Alterations in manganese, copper, and zinc contents, and intracellular status of the metal-containing superoxide dismutase in human mesothelioma cells.J Trace Elem Med Biol. 2008; 22(3):248-55.JT
BACKGROUND AND AIM
Molecular diagnostics and therapeutics of human mesothelioma using disease-related markers present major challenges in clinical practice. To identify biochemical alternations that would be markers of human mesothelioma, we measured the intracellular steady-state levels of biologically important trace metals such as manganese (Mn), copper (Cu), and zinc (Zn) in a human mesothelial cell line, MeT-5A, and in five human mesothelioma cell lines (MSTO-211H, NCI-H226, NCI-H2052, NCI-H2452, ACC-MESO-1) by inductively coupled plasma-mass spectrometry (ICP-MS). We also aimed to investigate whether the alterations were related to the intracellular status of metal-containing superoxide dismutase (SOD).
There were no significant differences in the contents of the trace metals among MeT-5A, MSTO-211H, and ACC-MESO-1 cells. However, each of the other three mesothelioma cell lines had a unique characteristic in terms of the intracellular amounts of the metals; NCI-H226 contained an extremely high level of Mn, an amount 7.3-fold higher than that in MeT-5A. NCI-H2052 had significantly higher amounts of Cu (3.4-fold) and Zn (1.3-fold) compared with MeT-5A. NCI-H2452 contained about 5.8-fold the amount of Cu and 2.5-fold that of Mn compared with MeT-5A. As for the intracellular levels of copper/zinc-SOD (Cu/Zn-SOD) and manganese-SOD (Mn-SOD), those of Cu/Zn-SOD were relatively unchanged among the cells tested, and no notable correlation with Cu or Zn contents was observed. On the other hand, all mesothelioma cells highly expressed Mn-SOD compared with MeT-5A, and a very high expression of the enzyme with a robust activity was observed in the two mesothelioma cells (NCI-H226, NCI-H2452) containing a large amount of Mn.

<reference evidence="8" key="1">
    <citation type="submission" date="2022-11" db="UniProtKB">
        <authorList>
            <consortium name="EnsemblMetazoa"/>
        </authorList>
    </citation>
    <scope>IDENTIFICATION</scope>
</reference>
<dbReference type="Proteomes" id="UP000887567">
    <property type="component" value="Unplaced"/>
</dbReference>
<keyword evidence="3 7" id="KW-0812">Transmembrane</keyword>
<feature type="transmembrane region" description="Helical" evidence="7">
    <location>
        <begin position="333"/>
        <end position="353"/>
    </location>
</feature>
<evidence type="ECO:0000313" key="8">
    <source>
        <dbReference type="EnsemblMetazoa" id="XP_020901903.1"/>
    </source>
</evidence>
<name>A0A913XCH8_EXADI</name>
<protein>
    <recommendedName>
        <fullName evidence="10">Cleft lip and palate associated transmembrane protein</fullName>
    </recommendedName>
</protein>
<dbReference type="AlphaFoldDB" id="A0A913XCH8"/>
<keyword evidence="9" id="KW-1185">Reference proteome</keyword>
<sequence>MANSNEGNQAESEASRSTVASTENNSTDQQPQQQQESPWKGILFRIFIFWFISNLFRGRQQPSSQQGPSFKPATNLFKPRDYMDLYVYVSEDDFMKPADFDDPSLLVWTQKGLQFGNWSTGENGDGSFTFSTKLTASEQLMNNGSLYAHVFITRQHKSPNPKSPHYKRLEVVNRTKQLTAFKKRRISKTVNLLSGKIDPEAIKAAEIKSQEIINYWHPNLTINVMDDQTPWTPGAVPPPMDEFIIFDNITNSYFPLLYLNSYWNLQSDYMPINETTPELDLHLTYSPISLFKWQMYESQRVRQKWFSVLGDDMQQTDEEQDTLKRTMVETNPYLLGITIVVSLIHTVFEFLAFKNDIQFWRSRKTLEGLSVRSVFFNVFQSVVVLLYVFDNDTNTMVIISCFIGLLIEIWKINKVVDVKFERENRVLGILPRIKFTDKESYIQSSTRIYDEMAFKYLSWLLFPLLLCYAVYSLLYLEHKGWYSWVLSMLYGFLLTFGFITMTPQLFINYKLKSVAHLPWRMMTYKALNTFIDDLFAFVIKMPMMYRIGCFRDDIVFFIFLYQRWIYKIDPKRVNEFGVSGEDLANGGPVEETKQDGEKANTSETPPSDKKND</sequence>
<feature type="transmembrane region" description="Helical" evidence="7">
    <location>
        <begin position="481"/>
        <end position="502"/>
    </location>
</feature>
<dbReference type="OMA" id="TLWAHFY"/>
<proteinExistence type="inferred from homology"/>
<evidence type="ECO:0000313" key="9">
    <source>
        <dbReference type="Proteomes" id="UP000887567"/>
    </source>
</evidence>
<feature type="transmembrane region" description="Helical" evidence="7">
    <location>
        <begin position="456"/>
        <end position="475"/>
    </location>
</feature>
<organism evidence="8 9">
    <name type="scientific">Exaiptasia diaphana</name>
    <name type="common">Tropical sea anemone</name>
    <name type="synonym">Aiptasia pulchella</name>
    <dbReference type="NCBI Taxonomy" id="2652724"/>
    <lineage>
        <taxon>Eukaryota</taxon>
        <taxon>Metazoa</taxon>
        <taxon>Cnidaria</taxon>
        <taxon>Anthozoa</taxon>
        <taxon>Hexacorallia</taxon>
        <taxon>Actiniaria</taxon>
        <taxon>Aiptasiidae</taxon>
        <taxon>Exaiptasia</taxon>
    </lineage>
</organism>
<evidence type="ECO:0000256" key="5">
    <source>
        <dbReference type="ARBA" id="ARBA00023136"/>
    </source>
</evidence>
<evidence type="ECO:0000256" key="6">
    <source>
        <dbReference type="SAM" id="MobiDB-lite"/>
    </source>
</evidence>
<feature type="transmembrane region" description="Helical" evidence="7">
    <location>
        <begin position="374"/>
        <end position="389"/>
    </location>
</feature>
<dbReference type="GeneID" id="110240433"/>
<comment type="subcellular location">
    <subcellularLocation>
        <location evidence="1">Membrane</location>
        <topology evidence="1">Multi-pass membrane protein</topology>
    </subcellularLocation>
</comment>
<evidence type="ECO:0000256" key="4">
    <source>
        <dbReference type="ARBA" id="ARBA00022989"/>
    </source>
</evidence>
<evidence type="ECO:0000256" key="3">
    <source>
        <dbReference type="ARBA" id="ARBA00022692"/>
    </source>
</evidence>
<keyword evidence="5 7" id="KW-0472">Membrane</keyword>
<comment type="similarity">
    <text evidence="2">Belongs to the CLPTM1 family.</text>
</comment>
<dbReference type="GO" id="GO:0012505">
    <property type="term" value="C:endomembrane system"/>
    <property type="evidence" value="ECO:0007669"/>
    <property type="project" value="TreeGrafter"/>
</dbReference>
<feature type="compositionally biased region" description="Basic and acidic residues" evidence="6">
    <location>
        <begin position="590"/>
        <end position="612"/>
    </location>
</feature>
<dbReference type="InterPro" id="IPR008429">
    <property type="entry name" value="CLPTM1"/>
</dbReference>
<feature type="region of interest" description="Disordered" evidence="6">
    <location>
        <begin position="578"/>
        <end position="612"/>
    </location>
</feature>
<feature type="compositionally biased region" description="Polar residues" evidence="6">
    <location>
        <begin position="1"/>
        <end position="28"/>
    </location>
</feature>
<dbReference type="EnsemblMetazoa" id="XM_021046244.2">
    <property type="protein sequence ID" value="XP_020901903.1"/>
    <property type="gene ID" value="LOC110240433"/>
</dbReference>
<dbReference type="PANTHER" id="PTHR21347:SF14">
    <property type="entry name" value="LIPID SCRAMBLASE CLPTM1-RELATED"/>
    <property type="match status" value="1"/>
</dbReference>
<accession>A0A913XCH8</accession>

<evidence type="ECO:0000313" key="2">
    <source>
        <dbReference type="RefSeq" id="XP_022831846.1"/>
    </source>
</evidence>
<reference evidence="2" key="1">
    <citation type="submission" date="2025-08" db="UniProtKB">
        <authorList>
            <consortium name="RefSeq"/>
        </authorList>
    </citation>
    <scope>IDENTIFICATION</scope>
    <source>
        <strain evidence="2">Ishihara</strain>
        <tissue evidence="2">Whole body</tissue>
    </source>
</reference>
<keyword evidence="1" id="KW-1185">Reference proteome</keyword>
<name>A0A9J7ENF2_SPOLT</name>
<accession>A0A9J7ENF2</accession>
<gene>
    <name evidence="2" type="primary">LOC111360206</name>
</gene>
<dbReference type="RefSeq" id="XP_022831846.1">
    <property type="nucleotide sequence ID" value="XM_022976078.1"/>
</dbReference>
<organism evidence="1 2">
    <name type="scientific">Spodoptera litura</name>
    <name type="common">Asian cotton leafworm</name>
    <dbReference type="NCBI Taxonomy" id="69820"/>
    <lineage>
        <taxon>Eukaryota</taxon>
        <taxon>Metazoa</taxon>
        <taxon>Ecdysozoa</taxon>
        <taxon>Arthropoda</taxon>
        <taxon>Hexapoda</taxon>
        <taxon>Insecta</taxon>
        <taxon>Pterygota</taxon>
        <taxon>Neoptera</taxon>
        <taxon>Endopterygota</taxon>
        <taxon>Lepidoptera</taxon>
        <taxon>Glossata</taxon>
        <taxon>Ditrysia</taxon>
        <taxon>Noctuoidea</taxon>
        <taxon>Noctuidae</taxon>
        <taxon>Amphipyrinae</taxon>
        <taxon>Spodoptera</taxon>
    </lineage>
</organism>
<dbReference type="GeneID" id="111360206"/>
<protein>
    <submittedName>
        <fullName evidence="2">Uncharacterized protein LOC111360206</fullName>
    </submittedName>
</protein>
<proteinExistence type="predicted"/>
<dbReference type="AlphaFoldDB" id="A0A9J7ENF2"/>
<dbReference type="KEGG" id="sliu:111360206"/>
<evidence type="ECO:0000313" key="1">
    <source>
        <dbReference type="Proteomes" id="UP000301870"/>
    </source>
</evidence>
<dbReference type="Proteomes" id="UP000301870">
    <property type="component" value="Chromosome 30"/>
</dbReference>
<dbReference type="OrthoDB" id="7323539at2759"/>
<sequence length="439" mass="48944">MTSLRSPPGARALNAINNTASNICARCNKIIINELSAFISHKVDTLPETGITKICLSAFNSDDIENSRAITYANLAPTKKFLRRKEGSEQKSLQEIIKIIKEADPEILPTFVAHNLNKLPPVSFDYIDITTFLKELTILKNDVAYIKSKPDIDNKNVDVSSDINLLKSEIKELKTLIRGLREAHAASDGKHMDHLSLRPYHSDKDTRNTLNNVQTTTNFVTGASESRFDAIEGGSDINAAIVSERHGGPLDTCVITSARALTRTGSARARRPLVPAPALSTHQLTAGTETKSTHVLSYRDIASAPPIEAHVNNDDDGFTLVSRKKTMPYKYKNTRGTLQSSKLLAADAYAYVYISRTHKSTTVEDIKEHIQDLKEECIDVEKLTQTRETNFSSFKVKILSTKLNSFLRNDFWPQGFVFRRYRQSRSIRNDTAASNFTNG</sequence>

In comparison with MeT-5A human mesothelial cells, some human mesothelioma cells had significantly higher amounts of Mn or Cu and one mesothelioma cell had a significantly higher amount of Zn. Interestingly, all mesothelioma cells overexpressed Mn-SOD compared with MeT-5A, and the cells whose Mn-SOD activity was increased contained higher amounts of Mn. It seemed that intracellular Mn content was positively correlated with Mn-SOD, suggesting that the intracellular Mn level is associated with Mn-SOD activity. These biochemical signatures could be potential disease-related markers of mesothelioma.